Since the US withdrawal, according to a report by a monitoring group submitted to the UN Security Council in July, al-Qaeda has “enjoyed greater freedom in Afghanistan under Taliban rule”. Yet al-Qaeda was not considered to pose an immediate international threat from a safe haven in Afghanistan, according to the report, because the group lacked “an external operational capability and does not currently wish to cause any difficulty or embarrassment. to the Taliban”. Meanwhile, Zawahiri’s seemingly increased comfort and ability to communicate “coincided with the Taliban’s takeover of Afghanistan and the consolidation of power by key al-Qaeda allies within their de facto administration. “.

Under-roof Biden’s withdrawal decision was the Doha Agreement 2020, which the Taliban leaders signed with the Trump administration and which stipulated that the Taliban would not harbor or cooperate with Al-Qaeda and any other group threatening the United States or its allies, nor allow them to launch attacks from Afghan territory. Biden also insisted at the time that the United States would be able to conduct “over the horizon” operations (in other words, drone strikes) to deal with any terrorist threat in Afghanistan. — a promise he says was fulfilled on Monday with the Operation Zawahiri.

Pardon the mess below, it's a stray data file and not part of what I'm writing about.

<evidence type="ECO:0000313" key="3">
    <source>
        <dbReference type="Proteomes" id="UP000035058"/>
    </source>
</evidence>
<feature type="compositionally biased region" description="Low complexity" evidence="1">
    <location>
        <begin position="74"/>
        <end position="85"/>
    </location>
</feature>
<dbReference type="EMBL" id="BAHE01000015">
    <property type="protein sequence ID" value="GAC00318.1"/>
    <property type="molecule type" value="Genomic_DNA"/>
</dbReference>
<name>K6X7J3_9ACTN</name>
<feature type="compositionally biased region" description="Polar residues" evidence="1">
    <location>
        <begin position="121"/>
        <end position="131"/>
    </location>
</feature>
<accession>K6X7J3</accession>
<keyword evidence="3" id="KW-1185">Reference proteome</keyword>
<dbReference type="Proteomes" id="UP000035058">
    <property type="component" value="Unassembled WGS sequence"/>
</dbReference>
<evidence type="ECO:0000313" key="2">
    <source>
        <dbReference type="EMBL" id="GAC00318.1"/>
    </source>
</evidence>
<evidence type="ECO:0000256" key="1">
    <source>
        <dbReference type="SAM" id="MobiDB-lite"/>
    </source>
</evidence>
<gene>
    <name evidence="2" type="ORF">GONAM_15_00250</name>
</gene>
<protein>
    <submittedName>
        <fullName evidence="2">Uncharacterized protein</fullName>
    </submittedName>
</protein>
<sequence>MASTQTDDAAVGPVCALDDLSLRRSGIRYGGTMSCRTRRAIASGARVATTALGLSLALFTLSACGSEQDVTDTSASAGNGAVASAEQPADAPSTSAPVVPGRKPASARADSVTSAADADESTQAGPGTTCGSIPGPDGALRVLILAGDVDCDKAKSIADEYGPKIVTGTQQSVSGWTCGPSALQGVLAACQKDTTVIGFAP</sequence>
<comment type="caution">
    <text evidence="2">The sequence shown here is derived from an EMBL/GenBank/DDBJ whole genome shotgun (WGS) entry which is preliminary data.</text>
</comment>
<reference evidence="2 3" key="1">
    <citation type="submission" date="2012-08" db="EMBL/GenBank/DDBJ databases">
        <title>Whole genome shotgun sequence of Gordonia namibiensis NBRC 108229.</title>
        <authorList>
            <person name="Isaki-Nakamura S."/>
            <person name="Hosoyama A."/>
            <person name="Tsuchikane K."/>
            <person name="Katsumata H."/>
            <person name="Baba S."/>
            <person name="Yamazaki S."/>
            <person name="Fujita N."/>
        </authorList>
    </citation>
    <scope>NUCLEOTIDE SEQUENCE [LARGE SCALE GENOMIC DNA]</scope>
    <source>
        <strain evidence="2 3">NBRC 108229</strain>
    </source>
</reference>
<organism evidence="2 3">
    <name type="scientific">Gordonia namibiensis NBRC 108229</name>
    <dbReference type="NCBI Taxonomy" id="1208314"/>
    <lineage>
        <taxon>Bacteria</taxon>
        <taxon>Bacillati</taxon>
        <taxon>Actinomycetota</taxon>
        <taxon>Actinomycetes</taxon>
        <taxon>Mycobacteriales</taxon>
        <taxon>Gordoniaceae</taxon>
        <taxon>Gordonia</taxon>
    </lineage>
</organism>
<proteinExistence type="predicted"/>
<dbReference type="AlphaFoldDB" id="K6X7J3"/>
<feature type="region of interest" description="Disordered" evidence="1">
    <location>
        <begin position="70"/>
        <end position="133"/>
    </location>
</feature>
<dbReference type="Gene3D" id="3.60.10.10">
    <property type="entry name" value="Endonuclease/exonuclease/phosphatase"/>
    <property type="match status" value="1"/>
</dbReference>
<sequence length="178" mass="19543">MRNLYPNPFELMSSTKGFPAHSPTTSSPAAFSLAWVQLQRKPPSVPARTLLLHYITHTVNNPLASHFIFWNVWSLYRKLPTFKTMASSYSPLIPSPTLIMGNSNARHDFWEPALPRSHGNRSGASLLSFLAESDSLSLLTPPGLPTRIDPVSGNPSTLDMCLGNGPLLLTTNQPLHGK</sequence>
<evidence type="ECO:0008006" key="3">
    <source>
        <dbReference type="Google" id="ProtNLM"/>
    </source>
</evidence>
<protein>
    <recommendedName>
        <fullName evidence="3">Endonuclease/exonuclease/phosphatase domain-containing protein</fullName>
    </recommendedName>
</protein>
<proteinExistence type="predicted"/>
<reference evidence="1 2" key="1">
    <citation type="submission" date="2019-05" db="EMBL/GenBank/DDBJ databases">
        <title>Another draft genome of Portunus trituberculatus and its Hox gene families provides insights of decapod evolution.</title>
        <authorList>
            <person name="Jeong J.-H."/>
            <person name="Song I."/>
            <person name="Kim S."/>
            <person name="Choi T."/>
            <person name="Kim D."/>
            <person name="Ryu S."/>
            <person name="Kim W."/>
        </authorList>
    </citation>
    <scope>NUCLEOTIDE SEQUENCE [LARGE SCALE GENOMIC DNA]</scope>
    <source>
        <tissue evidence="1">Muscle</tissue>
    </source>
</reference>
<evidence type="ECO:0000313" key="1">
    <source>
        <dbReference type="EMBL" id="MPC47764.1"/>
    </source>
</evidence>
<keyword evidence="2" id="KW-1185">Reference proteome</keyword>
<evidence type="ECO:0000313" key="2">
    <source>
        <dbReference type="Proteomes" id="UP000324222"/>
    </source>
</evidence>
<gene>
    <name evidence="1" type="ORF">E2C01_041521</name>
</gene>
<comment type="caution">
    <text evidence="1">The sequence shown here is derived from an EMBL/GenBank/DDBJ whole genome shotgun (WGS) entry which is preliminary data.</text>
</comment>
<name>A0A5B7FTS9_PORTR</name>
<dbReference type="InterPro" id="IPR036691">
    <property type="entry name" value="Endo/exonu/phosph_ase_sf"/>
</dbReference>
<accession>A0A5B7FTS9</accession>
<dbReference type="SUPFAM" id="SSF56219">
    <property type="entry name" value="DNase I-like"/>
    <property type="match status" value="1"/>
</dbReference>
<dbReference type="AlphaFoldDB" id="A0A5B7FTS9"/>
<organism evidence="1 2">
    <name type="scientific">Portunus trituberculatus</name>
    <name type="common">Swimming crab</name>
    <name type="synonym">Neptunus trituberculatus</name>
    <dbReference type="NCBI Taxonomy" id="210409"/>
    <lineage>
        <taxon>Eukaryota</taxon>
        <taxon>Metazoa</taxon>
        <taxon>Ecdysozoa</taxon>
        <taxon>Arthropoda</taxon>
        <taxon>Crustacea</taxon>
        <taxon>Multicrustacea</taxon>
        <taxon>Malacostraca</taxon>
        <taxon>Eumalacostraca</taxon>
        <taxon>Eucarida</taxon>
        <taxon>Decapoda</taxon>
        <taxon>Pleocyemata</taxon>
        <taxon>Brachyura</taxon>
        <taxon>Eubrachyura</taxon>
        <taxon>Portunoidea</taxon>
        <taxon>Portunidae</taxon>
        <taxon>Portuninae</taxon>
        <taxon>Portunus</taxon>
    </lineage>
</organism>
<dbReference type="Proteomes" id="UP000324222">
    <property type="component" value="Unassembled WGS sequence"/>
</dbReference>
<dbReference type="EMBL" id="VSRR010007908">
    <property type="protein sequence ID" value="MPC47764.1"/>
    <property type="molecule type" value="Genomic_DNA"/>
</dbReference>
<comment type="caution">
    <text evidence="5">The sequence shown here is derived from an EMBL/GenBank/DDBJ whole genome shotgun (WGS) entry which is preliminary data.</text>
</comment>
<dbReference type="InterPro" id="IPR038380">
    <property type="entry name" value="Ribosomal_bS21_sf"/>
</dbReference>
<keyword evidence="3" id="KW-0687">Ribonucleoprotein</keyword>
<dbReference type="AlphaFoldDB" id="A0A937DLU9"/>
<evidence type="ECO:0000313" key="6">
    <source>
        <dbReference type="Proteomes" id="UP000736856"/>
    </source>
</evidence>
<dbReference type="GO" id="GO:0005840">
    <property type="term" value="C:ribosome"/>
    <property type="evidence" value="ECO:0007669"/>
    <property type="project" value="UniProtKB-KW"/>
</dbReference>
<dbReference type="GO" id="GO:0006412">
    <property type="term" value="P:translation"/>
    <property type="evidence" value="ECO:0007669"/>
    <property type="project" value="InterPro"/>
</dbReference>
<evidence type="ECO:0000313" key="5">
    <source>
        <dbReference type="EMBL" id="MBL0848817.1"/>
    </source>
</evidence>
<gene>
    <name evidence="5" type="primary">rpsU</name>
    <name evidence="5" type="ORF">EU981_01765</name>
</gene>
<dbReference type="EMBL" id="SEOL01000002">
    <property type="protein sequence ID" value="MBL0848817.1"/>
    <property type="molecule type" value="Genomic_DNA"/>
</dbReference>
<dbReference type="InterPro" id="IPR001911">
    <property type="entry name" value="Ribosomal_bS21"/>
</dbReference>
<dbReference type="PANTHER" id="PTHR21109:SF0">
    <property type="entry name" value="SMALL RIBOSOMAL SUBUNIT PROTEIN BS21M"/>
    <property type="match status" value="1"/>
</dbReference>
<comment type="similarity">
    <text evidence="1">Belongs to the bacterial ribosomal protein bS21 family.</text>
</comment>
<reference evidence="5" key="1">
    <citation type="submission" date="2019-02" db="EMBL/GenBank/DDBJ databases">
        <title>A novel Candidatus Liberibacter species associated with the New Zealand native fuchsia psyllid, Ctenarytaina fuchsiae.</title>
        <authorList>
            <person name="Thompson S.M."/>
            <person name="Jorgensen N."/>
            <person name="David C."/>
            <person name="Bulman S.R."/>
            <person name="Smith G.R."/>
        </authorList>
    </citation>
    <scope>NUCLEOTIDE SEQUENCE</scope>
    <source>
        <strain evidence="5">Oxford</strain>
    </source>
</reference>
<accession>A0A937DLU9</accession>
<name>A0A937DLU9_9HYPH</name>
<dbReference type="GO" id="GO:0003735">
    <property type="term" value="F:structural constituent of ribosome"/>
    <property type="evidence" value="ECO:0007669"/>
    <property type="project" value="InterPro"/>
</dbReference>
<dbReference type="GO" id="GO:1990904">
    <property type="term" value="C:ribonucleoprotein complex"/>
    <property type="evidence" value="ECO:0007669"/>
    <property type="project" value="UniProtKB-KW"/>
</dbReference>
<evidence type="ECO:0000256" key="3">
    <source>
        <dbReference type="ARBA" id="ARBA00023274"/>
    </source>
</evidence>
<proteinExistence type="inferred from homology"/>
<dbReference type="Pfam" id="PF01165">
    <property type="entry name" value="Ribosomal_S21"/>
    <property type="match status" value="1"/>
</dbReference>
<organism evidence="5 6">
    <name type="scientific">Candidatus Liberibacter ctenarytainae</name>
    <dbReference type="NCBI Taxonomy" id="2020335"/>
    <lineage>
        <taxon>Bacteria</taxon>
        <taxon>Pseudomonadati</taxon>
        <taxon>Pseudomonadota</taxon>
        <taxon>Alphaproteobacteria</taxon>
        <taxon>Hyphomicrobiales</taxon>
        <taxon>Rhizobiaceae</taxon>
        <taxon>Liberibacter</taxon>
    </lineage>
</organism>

“When I ended our military mission in Afghanistan nearly a year ago, I made the decision that after 20 years of war, the United States no longer needed thousands of boots on the ground in Afghanistan to protect America from terrorists who seek to harm us,” I said.

“And I promised the American people that we would continue to conduct effective counterterrorism operations in Afghanistan and beyond. That is exactly what we have done.

But a thornier question is the extent of the Taliban’s involvement with Zawahiri and what that means for the group’s efforts to gain international legitimacy and restore billions of dollars in badly needed Western aid. The Afghan economy has collapsed following the US withdrawal, with frozen supplies, sanctions, COVID-19 and now the war in Ukraine, pushing millions to face a winter without enough food, according to the UN.